Greece vs Rome: the ultimate clash of civilisations (vid)
On November 19th Intelligence Squared hosted the ultimate clash of civilisations: Greece vs Rome. But it was also the ultimate clash of intellectual titans.
Boris Johnson, Mayor of London and ardent classicist, made the case for Greece and Mary Beard, Professor of Classics at Cambridge and redoubtable media star, championed Rome.
As Boris argued, the Greeks got there first: in literature, history, art and philosophy, with the Iliad and the Odyssey being the earliest surviving epic poems and the foundations on which European literature was built.
Boris also mentioned that it was in ancient Athens that the birth of democracy took place and in that political climate which was characterized by its love of freedom and competition, and passion for argument, the great cultural flourishing of classical Athens occurred.
The tragedies of Aeschylus, Sophocles and Euripides; the philosophical writings of Plato and Aristotle, are just few of the examples, stated Boris.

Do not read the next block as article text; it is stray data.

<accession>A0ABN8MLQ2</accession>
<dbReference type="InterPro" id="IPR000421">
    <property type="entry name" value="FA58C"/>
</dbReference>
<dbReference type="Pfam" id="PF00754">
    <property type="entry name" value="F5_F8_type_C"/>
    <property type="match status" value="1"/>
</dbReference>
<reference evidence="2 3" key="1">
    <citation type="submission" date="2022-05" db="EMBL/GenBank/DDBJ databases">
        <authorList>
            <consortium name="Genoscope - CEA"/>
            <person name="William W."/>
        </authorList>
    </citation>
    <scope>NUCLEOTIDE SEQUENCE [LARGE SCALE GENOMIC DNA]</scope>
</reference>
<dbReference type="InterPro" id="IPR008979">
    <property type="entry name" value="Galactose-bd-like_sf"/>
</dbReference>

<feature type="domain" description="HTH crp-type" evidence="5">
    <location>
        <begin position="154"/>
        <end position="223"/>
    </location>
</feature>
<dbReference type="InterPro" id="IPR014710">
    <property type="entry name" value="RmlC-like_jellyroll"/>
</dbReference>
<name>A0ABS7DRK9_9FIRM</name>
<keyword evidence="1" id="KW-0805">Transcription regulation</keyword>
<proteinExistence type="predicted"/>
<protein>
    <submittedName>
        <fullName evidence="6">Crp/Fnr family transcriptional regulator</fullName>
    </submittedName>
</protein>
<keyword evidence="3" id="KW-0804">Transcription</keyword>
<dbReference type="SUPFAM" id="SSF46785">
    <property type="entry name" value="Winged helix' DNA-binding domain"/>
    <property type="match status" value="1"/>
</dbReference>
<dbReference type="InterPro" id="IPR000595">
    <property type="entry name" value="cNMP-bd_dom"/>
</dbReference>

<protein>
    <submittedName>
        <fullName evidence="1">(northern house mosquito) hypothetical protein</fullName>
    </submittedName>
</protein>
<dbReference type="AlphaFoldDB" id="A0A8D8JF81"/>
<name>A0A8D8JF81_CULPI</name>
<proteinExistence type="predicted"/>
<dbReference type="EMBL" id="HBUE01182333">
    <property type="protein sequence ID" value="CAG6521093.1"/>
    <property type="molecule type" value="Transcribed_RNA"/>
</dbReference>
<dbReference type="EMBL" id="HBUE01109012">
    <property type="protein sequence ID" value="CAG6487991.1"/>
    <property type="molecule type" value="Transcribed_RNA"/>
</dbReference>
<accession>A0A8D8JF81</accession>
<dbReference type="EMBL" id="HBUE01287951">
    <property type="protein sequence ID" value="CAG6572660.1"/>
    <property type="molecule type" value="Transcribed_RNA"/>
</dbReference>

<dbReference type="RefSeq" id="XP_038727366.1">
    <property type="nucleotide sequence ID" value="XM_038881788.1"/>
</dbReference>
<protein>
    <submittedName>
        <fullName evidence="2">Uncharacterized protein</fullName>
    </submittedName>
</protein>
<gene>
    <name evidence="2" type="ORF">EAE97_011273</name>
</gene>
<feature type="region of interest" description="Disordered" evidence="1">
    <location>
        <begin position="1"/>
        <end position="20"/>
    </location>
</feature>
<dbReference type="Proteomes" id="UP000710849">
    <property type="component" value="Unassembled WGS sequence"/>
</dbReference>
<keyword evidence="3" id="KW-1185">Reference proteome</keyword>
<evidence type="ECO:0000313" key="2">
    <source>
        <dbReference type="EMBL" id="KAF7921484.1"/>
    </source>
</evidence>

On the other hand, though, Mary Beard said that Greece eventually lost out to Rome.
As she argued from Hadrian’s Wall to north Africa, from Spain’s Atlantic coast to Babylon, the Romans stamped a permanent legacy on architecture, language, religion and politics, while the great Roman writers have an immediacy unmatched by any other ancient culture.
While Athens declined into a forgotten backwater, Rome became the eternal city, home to the greatest classical buildings on earth – the Colosseum, the Pantheon and Trajan’s column, said Beard adding that it is thanks to a Roman emperor, Constantine, that Christianity became both the presiding European religion and the force that shaped the Renaissance.